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The History of Our Seal

The official seal of Canisius College, as shown below, was designed and instituted in 1961.  Prior to 1961, however, Canisius College utilized two different versions, which were eventually discontinued for the one now used today.

 



A mosaic in the Old Main foyer representing the official Canisius College seal instituted in 1961.
 

Previous Seals

From the time of Canisius's establishment in 1870, the seal shown below was most commonly used to represent the college.  On the left of the seal are two wolves holding a cauldron while, on the right, are seven slanted bars.  These symbols link to the family of St. Ignatius Loyola, the founder of the Jesuit order. 

 



The most common seal used before 1961.
 

Several sources, including the 1911-12 Lest We Forget yearbook, relate the history of the seal to Ignatius Loyola's family, one of Spanish noble ancestry.  The seal is actually a combination of two family bearings brought together in the 1261 marriage of Lady Inez de Loyola to Don Lope de Onaz. 

The Loyola bearing, on the left of the heraldry, represents two gray wolves, their paws resting on the handles of a cauldron which is suspended by black pot-hooks.  The familial representations of the wolf (lobo) and cauldron (olla) developed into the name of Loyola (lobo y olla).  These symbols are supposed to represent the generosity of the Loyola family who, during feudal warfare, provided their soldiers with so much food that the wolves always found something to feed on after the men had been supplied. 

The Onaz bearing, originally seven red bars on a field of gold, represented the seven heroic brothers of the Onaz family who distinguished themselves in battle.

The combination of the Loyola and Onaz family bearings became one of the unofficial seals used by Canisius College before 1961.  In addition to this seal, however, the college also used the seal below.



The seal used for official documentation prior to 1961.
 

It was made with seal presses in the president's office and the registrar's office.  The presses are currently housed in the Rev. J. Clayton Murray, S.J. Archives.

The Decision to Change the Seal

Rev. Joseph Clark, S.J., an administrator in the Canisius Office of Student Personnel Services, expressed interest in creating a more authentic design of the college seal.  In pursuit of this end, Fr. Clark consulted William F.J. Ryan, a member of the Academie Internationale D'Heraldique.  Their correspondence continued from May to June 1955, but the project was discontinued in the following month, mostly due to Fr. Clark's transfer from the Office of Student Personnel to a  teaching position.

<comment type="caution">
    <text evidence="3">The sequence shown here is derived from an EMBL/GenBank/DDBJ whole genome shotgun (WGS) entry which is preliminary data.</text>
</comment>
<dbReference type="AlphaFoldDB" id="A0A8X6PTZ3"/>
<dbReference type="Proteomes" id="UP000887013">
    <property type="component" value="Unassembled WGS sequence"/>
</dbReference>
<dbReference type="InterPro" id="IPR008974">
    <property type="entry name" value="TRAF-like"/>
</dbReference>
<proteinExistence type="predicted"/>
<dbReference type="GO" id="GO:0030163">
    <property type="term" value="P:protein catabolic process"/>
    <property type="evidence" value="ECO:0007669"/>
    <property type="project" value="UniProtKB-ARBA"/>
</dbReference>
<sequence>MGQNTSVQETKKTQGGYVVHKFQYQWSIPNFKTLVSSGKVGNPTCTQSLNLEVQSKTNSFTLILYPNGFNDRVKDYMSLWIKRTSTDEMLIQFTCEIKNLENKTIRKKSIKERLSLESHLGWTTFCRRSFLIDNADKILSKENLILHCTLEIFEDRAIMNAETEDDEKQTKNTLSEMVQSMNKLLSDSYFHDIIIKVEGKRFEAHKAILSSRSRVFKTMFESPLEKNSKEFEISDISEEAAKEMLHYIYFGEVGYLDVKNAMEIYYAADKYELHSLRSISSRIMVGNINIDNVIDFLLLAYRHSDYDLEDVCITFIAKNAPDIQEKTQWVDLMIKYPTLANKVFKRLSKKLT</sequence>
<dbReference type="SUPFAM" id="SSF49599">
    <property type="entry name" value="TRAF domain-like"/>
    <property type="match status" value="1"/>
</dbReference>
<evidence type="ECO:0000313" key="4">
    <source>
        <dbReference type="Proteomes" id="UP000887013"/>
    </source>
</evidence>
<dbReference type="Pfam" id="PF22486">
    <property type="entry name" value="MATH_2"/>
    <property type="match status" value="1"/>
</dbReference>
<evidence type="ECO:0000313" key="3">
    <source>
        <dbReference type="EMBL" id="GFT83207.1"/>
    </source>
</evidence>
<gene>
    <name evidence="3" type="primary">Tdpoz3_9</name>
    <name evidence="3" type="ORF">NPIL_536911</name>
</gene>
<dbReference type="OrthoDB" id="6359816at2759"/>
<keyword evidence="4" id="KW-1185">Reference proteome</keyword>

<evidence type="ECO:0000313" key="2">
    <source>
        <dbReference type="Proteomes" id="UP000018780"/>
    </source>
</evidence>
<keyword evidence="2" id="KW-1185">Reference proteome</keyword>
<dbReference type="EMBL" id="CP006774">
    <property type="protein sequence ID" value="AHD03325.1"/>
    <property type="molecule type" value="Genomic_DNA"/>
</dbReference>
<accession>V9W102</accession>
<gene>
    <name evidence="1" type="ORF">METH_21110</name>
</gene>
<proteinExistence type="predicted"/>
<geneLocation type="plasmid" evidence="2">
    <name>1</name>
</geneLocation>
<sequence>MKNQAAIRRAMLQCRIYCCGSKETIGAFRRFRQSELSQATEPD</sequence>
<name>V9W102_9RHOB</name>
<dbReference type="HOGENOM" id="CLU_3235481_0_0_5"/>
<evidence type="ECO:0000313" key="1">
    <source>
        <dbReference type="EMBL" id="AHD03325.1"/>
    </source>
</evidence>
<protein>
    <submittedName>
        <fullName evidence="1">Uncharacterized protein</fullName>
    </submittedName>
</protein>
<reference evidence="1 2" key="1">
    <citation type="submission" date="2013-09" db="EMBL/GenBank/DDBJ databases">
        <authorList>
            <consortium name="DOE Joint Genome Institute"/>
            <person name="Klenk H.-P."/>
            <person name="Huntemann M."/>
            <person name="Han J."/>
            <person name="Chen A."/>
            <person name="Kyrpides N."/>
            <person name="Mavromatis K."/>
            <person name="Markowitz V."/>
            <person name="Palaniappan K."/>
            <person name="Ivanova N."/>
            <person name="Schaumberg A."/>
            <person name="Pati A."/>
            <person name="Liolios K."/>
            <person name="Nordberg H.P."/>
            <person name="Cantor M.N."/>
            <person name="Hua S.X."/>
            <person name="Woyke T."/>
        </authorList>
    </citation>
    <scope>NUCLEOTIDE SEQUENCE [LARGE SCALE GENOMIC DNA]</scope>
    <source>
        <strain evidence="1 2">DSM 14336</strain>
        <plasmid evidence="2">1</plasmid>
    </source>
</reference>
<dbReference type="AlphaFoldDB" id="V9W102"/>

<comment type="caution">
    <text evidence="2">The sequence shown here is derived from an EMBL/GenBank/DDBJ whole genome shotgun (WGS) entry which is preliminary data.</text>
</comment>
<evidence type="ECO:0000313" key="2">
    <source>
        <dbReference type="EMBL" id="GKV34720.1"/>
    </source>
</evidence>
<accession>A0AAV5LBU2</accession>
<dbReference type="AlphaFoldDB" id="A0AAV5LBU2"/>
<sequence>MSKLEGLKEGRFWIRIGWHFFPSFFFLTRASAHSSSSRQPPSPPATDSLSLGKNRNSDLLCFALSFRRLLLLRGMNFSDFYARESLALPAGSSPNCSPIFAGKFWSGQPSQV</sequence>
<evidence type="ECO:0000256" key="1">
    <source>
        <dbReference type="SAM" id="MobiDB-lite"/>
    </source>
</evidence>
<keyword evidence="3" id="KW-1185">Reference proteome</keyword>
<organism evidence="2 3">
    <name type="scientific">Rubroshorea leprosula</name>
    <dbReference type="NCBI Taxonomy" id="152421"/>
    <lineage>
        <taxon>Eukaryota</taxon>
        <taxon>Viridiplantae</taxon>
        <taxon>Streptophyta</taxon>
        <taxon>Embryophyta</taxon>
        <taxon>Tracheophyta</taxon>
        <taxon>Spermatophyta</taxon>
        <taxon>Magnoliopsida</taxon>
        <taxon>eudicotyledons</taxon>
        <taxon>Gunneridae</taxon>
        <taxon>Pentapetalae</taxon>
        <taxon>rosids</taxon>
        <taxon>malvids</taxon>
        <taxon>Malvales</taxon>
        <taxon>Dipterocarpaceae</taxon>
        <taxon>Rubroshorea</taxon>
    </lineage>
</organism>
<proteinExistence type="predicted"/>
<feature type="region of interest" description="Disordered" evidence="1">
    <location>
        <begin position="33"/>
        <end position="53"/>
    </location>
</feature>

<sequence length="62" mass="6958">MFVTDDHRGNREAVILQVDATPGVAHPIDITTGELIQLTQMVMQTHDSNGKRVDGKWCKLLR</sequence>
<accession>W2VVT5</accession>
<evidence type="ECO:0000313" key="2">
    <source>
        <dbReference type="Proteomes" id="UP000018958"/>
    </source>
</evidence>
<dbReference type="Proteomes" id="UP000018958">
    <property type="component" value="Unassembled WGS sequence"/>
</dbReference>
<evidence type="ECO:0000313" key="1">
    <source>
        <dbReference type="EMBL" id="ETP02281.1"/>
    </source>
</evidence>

After the renovation of Old Main in 1960, talk of a new seal was once again revived after a donator expressed interest in funding a mosaic of the Canisius College seal in the Old Main foyer.  This time, Donald W. Boyd Jr., director of Canisius publicity, contacted Ryan for his opinion on a new design.

Ryan presented the administration with several problems represented by the old seals.  For one thing, Ryan noted that the use of two different seals violated common codes.  Research revealed that there should be only one seal for all uses, with and without periphery.

In addition, there were several incorrect representations in the old seal.  For instance, the direction of the bars and chain over the cauldron in the Loyola-Onaz bearing were incorrect.  Ryan also pointed out that the Loyola-Onaz bearing centered on Ignatius Loyola, while a seal for Canisius College should more appropriately represent its namesake, Peter Canisius.  Below is a sketch which Ryan submitted for the College administration's consideration.  After some debate, this sketch was eventually accepted.

 



A draft of the seal as presented by William Ryan.  It was eventually accepted.
 

The present seal contains more links to the Peter Canisius family than the Ignatius Loyola family as Ryan had suggested was more appropriate for the college.  Peter Canisius's father, Jakop Kanis, served nine terms as Burgemeester or Mayor of Nymegen, Holland, the birthplace of Peter Canisius.  Jakop also served as tutor for the sons of the Duke of Lorraine. For his service to his town  as well as to the Duke of Lorraine Jakop was enobled and awarded a coat of arms. 

 

This coat of arms bears the running greyhound as well as the bell-shaped shield. Above the greyhound is an open book, a symbol of knowledge and learning.  It bears the insignia of the Society of Jesus, the Greek letters, I.H.S., which represent the first three letters of the Holy Name.  In addition is a small Latin cross as well as three nails signifying Jesus's crucifixion.  The lower half of the seal contains nine gules.  The college colors, of blue and gold, are also incorporated into the seal as well as the circular band which surrounds the shield and bear the words: The Canisius College of Buffalo, New York, 1870.

This representation continues to be used as the official seal of Canisius College.